By Sean Kosofsky
Courtroom reality television shows typically show an angry, animated or sometimes funny judge presiding over some pathetic situation where ridiculous people are made fun of and are shamed by the judge. Although that may be entertaining, it is not the way most us would want to be treated in a court of law.
The real promise of our democracy and of the judicial process is carried out every day, quietly, by well-intentioned men and women who serve on the bench and make very important decisions about our basic freedoms and rights. These arbiters of justice are powerful because they can take away your freedom or settle disputes once and for all between two opposing parties. District Court Judges never really get the limelight, but they are central to what most of us think of when we talk about justice.
In 2004, Governor Jennifer Granholm appointed a brilliant, accomplished, generous and civic-minded man to the 36th District Court in Detroit. This man was already well-known in political and civil rights circles and had to leave the board of Triangle Foundation in order to accept the appointment to the bench. Rudy Serra helped change the way GLBT activists all over the country talk about anti-gay police operations by authoring a report for Triangle Foundation entitled “Bag-a-Fag” Operations in Michigan: Police Misconduct, Entrapment and Crimes Against Gay Men.” I still talk to people from around the country who use this terminology because of the exposure this report received in 1998.
Rudy was routinely recognized for his contributions to the practice of law, winning “Lawyer of the Year” from Lawyers Weekly, several awards for pro-bono legal services and a major civil rights award from the Michigan Democratic Party. The list goes on.
When Governor John Engler refused to call a special election to fill a vacancy for a legislative seat in Detroit, Rudy sued him and won. Without that legal challenge 90,000 Detroiters would have gone without representation in our State Capitol.
Rudy is the only openly gay judge in Michigan, and his appointment is even more significant as he was appointed by Granholm because she recognizes his talent, commitment and value as a jurist.
Rudy is under attack this year. Out of the fourteen judges in the 36th District running for re-election, Rudy is the ONLY one facing a primary challenger. And he is being challenged by a whopping five different candidates. Many Detroiters and political observers believe Rudy is being challenged because he is gay and because he is white. It is a shame that such bigotry still exists in Detroit, but it is the political reality for any minority that wants a place at the table.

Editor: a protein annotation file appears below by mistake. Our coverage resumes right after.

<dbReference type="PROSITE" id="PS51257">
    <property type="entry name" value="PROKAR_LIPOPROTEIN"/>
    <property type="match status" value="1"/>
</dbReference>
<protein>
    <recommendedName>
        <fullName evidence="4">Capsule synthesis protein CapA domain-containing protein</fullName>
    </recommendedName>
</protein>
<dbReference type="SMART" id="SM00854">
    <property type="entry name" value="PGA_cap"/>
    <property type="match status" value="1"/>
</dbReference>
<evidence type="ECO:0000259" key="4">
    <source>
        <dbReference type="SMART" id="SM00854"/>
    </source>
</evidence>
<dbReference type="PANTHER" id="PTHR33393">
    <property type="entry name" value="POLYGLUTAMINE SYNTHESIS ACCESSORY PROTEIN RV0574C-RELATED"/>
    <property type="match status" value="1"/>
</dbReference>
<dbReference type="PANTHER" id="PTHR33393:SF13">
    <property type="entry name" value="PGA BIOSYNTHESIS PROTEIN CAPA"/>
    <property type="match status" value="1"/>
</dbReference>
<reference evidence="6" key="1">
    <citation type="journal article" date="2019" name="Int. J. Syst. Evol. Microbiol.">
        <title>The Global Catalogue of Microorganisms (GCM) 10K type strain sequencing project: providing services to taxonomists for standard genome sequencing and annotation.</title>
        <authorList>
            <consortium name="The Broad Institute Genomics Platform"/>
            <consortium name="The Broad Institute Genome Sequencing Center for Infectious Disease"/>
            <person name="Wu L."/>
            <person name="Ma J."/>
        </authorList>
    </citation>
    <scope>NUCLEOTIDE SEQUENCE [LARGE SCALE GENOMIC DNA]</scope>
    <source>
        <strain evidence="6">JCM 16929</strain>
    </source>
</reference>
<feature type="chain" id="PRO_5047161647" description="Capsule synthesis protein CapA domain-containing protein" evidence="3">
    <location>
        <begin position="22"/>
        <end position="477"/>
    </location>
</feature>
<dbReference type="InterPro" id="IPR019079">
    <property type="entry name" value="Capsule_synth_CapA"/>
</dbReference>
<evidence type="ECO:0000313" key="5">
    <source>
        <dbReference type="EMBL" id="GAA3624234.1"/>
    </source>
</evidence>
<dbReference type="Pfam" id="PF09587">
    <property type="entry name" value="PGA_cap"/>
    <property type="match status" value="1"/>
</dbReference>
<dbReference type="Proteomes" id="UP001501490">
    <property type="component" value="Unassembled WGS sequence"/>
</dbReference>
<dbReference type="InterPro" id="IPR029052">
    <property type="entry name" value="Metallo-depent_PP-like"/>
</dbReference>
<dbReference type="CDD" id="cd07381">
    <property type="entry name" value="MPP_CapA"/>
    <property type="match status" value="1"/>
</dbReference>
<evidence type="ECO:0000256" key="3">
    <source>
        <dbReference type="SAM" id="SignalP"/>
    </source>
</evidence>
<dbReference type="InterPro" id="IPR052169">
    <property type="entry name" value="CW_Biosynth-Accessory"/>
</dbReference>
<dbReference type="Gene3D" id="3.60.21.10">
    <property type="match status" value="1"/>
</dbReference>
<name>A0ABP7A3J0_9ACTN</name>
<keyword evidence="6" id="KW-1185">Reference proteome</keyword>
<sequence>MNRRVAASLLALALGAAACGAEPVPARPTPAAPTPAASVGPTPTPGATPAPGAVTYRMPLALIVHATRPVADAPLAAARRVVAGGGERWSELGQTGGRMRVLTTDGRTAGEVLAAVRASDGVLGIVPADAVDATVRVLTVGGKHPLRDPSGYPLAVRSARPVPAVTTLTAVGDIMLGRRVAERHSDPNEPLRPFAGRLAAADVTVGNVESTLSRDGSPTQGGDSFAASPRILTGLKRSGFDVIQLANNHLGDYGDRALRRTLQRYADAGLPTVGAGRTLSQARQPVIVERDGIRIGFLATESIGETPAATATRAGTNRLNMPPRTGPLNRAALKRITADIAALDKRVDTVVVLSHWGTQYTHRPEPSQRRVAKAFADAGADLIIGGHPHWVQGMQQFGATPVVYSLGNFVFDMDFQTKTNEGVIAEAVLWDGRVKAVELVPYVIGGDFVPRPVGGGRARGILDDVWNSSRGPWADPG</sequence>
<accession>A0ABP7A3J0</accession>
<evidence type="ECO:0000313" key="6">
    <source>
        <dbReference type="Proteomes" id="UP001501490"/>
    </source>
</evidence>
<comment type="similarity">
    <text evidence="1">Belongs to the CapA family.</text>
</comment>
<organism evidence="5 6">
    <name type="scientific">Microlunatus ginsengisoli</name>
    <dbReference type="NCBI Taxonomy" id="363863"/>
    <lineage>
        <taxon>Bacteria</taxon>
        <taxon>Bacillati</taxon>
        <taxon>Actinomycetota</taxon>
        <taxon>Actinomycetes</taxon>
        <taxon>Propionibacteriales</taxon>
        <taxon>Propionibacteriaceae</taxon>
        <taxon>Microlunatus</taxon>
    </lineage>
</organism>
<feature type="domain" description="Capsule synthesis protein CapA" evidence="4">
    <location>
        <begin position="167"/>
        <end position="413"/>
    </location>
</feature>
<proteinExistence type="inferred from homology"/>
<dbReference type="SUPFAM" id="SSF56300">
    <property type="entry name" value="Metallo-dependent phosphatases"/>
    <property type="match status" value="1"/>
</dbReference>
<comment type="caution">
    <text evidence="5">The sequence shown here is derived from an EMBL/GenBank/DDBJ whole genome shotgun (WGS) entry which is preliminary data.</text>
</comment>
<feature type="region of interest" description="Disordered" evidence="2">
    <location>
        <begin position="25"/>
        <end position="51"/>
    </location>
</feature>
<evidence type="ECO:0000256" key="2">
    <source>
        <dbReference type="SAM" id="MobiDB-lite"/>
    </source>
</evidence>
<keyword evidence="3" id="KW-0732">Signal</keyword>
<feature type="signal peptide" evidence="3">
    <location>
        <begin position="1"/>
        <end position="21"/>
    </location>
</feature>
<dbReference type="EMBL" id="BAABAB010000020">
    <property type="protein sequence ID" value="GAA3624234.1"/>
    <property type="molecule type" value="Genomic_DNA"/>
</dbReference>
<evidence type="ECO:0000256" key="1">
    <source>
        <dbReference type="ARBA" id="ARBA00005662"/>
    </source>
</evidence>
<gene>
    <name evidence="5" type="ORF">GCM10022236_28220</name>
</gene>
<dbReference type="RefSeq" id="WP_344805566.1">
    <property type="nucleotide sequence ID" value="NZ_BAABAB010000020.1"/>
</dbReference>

I have had the pleasure of watching Rudy in action. I have observed him administer justice, and he is nothing short of amazing. Too often, public servants take their job for granted or don’t see the larger picture of what the public has entrusted them to do. Rudy, as a judge, went out of his way to make sure people understood their rights. He didn’t just read them – he ensured that the state had done its job in charging someone with a crime. He understands that the state has resources the defendant does not and that there is a story behind why people end up in his courtroom. He is the judge everyone would want to have!
The GLBT community needs to be active in Rudy’s campaign. People should support his campaign by volunteering and making financial contributions. He needs to reach as many people as possible in Detroit and he needs to win his primary by a wide margin. This race is not only important for the GLBT community, but also for the region. Anyone who lives, drives through, or works in Detroit should want Rudy on the bench for a long time. I am a personal supporter of Rudy and his campaign has also picked up the support of a wide range of Detroit area lawmakers and Triangle Pride PAC.
To help Rudy’s campaign contact Rachel Lutz at 313-320-6006 or send a contribution to the Judge Rudy Serra Committee, 18953 Mallina, Detroit, Michigan, 48236.
Sean Kosofsky is on the Elections Committee of Triangle Pride Political Action Committee.